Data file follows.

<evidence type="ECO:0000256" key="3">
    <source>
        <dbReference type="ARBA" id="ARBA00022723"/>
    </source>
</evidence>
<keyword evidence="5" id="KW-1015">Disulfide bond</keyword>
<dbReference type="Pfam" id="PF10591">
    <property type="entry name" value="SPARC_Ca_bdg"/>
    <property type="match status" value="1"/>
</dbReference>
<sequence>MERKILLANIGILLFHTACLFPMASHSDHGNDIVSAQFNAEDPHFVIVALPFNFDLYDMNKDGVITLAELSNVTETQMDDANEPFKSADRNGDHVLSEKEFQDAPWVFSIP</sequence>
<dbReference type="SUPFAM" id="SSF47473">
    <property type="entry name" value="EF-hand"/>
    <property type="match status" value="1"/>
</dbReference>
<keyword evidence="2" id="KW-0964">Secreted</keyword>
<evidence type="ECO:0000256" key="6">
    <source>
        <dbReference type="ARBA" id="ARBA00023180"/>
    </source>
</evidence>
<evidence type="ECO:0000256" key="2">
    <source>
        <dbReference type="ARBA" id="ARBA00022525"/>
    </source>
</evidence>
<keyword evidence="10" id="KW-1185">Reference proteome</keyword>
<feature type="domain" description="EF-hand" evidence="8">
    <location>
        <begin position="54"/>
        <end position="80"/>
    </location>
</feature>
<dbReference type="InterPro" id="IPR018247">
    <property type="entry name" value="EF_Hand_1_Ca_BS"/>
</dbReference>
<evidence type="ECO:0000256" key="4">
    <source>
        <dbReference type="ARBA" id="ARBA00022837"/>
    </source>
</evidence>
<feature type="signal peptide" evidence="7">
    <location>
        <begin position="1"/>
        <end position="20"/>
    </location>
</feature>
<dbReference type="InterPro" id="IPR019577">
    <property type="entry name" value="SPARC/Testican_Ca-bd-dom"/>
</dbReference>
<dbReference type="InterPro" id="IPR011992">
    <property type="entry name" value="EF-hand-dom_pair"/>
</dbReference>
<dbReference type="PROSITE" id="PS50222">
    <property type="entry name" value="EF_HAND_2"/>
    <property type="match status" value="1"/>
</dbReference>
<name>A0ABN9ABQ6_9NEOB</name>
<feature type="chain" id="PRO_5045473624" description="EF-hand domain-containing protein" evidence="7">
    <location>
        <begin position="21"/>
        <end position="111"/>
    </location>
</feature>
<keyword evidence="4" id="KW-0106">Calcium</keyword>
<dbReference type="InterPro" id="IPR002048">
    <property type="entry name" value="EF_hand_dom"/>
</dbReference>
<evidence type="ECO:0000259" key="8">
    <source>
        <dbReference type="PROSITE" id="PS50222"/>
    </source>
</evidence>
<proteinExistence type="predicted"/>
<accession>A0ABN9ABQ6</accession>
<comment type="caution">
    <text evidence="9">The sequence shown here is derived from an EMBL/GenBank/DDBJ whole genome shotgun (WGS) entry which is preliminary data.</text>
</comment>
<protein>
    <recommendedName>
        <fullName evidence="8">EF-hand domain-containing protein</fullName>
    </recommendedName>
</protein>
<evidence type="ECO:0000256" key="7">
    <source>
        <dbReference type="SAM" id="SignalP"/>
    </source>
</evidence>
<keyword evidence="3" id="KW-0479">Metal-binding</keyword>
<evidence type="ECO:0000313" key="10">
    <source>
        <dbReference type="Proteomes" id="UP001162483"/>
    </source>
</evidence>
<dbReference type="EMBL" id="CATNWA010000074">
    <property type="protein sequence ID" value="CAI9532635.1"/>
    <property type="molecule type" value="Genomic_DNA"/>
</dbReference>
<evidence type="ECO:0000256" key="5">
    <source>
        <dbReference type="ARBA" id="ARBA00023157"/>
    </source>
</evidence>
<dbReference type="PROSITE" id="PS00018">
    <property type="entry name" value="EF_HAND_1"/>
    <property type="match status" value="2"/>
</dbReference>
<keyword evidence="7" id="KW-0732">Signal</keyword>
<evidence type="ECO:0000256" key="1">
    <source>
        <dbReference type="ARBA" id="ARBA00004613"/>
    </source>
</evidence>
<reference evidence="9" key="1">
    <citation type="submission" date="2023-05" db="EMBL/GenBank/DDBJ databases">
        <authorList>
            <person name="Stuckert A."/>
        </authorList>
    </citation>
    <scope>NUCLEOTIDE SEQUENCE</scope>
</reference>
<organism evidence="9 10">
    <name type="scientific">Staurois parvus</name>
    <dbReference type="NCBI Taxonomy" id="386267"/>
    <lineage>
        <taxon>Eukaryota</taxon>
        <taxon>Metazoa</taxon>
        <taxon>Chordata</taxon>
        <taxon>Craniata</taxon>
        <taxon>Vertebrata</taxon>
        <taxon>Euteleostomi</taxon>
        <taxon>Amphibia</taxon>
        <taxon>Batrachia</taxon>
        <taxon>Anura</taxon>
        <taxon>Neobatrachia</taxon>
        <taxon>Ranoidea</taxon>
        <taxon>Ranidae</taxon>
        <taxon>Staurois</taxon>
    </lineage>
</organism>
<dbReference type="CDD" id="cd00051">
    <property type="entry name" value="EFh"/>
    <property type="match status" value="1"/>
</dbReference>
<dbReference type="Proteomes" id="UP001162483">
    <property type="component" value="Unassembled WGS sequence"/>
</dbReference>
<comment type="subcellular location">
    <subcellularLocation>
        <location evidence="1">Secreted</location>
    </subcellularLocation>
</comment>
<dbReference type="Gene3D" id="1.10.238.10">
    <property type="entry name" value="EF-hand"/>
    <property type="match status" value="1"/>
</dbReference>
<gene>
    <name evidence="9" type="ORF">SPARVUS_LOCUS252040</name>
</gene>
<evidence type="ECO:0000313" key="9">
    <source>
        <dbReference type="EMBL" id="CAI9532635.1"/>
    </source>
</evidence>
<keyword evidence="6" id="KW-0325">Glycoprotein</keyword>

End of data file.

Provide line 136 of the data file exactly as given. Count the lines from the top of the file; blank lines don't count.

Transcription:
        <taxon>Ranoidea</taxon>